November 29, 2022

From Gerald R. Lucas
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This morning, I installed Kutt, a URL shortener on I had been shortening URLs manually, but I figured a software solution would be better. And guess what: it is! Kutt is pretty simple and does exactly what I need it to do. I also installed on Ghost and started to add content. I have much more to do, but I’ll get to it in time. Likewise, I intend to put the Norman Mailer Society’s web site on Ghost; I think it’s a better solution than Mediawiki—especially with the subscription option. This will likely have to wait until the break.

Also, confirmed yesterday by a phone call from Mike, the Mailer estate has signed the contract with SUNY Press for Lipton’s. W00t! I must say: I had pretty much come to terms with it not happening, but I guess the month-long contract negotiations finally panned out. I’m very pleased, but maybe I should wait for confirmation from SUNY Press before celebrating. Similarly, I purchased an ISBN for Reflections and applied for its LOC numbers. This volume should be just about ready for the printer.

I finished Iain M. Banks’ Look to Windward this morning at about 04:00. With this one read, I have exactly two more Culture novels left to go. That’s pretty sad. I have to say, too, that this one is probably my least favorite of the Culture novels so far. In general, it’s a meditation on PTSD and loss for two important characters in the novel. Since “look to windward” precedes “Consider Phlebas” in The Waste Land, Banks seems to suggest that this novel is a lose sequel to the first Culture novel that dealt with the Culture/Idiran war—and was much better. Still, I have Matter and The Hydrogen Sonata left to go. I might delay them a bit longer. I think I might read Peter Watts’ Blindsight next.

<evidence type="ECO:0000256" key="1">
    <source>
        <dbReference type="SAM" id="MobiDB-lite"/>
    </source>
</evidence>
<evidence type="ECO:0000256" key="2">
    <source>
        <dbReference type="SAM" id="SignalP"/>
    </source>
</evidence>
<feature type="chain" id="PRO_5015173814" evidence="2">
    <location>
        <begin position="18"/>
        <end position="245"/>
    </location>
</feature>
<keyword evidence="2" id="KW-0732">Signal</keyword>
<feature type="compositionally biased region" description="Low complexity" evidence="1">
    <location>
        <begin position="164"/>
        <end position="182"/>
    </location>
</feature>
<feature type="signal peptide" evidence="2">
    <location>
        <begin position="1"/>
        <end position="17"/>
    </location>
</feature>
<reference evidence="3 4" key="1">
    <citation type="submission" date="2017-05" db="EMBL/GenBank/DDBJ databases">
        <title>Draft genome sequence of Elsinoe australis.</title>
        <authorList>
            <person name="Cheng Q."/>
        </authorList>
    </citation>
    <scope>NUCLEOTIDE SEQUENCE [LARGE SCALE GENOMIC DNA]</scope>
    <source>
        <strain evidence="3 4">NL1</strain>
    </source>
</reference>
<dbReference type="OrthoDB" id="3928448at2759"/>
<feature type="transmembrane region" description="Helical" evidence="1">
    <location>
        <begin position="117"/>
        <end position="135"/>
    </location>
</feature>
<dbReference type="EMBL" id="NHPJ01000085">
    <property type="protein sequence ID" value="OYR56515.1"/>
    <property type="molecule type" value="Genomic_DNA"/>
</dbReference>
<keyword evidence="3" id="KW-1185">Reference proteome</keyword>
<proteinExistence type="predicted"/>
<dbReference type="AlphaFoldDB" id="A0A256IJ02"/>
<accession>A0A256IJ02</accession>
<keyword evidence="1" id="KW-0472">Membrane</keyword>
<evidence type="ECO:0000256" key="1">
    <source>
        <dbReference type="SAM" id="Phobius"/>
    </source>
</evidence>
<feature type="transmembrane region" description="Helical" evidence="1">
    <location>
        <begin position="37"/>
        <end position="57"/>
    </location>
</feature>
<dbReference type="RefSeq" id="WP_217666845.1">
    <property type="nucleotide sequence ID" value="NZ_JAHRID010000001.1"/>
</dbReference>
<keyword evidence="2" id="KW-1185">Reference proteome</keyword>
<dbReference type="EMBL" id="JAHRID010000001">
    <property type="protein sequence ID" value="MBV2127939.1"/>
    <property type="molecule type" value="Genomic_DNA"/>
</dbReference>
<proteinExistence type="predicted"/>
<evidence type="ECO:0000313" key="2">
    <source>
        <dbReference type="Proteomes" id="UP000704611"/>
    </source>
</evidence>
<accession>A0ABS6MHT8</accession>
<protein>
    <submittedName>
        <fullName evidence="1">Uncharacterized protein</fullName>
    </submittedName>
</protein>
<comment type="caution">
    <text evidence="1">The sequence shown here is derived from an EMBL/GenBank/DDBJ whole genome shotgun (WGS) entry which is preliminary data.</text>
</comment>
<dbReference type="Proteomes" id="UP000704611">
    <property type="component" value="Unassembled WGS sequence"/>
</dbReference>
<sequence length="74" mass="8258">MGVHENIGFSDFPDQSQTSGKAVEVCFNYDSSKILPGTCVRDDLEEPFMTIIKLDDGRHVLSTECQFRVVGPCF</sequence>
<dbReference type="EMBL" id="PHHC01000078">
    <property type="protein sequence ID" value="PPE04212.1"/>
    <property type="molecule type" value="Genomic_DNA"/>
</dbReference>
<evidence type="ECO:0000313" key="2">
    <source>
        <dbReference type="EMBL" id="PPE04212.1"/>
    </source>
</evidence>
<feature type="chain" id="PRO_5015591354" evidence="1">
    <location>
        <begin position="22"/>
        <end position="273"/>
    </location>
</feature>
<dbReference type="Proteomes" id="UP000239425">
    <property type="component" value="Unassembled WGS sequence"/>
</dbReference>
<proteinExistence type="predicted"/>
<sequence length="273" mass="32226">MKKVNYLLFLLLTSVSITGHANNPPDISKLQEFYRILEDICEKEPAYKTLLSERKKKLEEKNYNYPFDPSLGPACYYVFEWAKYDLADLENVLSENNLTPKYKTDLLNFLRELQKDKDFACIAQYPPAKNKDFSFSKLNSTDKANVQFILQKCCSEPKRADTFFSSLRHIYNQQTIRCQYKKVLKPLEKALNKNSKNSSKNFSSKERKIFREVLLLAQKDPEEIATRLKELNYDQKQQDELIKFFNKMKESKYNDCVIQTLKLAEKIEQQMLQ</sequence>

Finally, I’m pretty sure I decided to go with “20th-Century Short Fiction” as my topic for ENGL 4430 this spring. Since the course is fully online, I need to make it as simple for me and the students as I can. Assigning short fiction gives everyone—including myself—solid and manageable literary bits each week to work on. With short fiction, I at least have a chance of not being overwhelmed with this brand new, fourth prep. I’m also going to make my other courses more manageable. With course caps so high and four preps, I have to enter survival mode if I’m to do anything other than teaching. Notably, this is the first time since I’ve been a professor that the department chair has refused to work with me on my schedule.

OK, off to grade. I gotta stay ahead of all the work coming in.